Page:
I have ten varieties of figs and the first two, the Black Genoa and the White Adriatic came to me as sticks smaller than pencils. I potted them and kept moving them up into larger sized pots as time went by.
The Black Genoa was first to fruit (four years later?); that’s why it’s Number One. It also deserves the title because it is the biggest, sires more saplings, bears more fruit and boasts the biggest fig of them all: a palm size gem, a luscious feast for breakfast.
I tried to photograph the tree this morning. It was nigh impossible because of its size, my size and the inadequacies of my iPhone5. From its home of a 60cm pot, it risees into the sky (how high? I can stand under its lower branches and couldn’t touch the top even if I step on a 3 step ladder) and spreads itself (how wide? I can take two leaps under its shade) across my tiny courtyard, under the jacaranda tree.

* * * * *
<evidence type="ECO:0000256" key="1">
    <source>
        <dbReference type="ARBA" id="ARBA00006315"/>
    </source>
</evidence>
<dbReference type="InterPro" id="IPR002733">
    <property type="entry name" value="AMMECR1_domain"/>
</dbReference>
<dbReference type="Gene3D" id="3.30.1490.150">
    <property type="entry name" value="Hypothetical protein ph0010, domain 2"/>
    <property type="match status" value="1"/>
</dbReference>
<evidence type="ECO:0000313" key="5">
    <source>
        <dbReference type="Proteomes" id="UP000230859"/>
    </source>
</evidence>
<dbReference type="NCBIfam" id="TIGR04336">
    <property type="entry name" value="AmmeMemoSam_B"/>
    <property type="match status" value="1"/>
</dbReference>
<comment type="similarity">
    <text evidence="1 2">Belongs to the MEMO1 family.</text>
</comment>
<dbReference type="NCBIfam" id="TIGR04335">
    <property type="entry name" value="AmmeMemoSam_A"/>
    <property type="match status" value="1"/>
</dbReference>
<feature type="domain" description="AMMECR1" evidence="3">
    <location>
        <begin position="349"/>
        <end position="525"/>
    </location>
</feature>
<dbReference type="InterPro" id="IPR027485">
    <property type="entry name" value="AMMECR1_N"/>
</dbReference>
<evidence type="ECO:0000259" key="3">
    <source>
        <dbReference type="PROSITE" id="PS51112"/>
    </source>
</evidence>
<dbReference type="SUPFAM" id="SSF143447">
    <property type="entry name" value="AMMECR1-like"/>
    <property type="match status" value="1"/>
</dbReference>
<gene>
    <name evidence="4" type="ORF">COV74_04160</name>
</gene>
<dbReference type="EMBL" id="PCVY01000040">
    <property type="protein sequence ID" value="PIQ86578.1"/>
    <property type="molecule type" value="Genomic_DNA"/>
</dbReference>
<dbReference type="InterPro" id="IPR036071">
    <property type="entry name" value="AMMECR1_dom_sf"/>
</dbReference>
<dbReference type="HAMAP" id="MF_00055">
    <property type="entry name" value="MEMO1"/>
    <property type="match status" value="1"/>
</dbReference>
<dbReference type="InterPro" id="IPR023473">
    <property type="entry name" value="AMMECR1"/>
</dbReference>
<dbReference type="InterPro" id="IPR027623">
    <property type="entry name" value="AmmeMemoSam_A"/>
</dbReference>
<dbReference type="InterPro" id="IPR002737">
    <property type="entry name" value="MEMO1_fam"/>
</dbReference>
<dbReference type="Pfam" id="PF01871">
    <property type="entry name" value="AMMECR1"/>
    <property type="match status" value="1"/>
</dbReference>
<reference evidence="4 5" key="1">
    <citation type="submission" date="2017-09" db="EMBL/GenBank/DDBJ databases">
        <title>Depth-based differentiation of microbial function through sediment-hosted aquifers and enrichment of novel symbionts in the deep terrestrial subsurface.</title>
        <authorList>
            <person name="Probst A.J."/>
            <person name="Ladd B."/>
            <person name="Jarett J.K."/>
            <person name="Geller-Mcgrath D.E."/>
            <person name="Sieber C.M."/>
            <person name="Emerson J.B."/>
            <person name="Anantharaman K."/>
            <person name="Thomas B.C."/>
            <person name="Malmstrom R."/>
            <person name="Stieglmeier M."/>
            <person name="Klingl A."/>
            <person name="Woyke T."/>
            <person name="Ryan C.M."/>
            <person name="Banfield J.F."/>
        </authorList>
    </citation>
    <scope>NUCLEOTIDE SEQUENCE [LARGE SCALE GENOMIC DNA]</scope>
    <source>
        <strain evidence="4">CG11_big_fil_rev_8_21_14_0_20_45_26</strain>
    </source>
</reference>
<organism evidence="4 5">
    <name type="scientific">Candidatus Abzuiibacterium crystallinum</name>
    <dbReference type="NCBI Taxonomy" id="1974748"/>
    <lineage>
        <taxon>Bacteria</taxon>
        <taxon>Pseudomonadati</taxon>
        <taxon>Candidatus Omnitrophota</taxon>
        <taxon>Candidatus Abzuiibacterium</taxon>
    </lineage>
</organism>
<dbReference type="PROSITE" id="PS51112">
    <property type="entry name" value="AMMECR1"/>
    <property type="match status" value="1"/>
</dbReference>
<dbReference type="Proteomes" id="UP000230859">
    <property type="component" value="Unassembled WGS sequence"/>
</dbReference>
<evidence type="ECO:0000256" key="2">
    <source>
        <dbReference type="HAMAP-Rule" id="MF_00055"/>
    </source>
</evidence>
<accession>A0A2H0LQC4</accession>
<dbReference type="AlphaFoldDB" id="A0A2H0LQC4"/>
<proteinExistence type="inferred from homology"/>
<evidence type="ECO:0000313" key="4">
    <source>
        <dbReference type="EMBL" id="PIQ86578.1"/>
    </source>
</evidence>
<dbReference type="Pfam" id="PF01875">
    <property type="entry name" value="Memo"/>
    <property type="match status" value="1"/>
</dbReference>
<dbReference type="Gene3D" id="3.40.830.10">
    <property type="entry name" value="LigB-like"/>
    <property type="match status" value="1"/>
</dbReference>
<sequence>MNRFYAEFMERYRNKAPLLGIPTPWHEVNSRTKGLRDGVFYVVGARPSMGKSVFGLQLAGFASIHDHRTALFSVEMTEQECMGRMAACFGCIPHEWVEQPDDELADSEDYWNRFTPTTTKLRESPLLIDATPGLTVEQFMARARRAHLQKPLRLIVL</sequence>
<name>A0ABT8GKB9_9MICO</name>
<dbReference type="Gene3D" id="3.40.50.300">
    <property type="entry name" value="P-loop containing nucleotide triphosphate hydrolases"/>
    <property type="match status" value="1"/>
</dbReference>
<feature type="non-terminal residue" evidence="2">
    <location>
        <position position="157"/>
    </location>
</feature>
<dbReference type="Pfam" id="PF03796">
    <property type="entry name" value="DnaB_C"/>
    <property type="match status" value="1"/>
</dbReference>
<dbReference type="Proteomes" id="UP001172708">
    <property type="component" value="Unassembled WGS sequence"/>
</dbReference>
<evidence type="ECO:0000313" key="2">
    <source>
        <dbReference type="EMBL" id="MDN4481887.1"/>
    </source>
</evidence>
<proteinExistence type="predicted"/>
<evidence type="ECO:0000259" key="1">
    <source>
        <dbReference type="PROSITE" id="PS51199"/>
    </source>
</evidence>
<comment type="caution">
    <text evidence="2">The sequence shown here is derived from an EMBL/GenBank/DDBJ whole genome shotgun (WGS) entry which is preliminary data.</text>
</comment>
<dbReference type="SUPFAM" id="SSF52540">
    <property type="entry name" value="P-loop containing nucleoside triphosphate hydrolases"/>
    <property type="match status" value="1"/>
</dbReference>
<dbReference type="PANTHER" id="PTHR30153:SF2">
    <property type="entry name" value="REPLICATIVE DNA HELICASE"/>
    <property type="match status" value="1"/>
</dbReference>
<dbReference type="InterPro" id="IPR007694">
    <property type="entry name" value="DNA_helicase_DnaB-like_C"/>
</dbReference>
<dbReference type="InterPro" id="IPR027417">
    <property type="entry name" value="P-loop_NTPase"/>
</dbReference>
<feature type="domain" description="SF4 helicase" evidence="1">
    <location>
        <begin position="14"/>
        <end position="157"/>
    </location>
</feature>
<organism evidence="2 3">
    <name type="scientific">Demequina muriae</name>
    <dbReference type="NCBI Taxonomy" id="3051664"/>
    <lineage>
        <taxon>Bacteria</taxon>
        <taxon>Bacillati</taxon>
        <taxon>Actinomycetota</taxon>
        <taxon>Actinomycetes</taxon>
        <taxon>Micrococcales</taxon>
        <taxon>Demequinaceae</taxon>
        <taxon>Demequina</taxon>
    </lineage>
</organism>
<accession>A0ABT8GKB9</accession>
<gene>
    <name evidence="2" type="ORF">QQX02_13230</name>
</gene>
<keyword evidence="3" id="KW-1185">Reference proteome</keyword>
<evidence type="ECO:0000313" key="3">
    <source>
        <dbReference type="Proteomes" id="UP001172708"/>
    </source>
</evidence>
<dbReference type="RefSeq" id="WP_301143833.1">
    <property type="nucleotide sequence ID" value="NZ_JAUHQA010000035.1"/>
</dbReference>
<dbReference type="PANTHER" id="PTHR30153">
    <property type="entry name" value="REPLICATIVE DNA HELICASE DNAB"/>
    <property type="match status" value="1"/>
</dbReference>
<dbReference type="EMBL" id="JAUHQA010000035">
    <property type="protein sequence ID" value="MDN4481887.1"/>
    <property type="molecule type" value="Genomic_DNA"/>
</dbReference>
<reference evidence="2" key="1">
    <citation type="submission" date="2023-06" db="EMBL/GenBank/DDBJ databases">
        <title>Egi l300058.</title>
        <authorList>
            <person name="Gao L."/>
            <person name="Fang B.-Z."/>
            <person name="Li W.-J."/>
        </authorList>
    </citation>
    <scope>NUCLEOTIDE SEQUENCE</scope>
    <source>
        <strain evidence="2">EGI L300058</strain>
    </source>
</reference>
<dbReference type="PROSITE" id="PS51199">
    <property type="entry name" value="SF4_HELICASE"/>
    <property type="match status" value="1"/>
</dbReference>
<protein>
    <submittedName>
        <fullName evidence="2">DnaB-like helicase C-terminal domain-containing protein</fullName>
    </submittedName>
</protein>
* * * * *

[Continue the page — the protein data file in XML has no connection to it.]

I hang my orchids on the fig tree to weigh the branches down so that I can reach some figs easily. I try not to climb ladders too often.
The eldest of BG’s ‘children’ is already is as big as its mother, because I stuck it in the ground at the back corner of my property and it grew and grew. Now the neighbours are harvesting figs from their side.
They make the new year special. Still green now but as the year ends ripe figs will announce another crop of edible flowers – that’s what figs are, bags full of buds in their centre. Every year a number of rooted cuttings also leave my orchard and bear fruit for friends. That, perhaps, is the best harvest of all.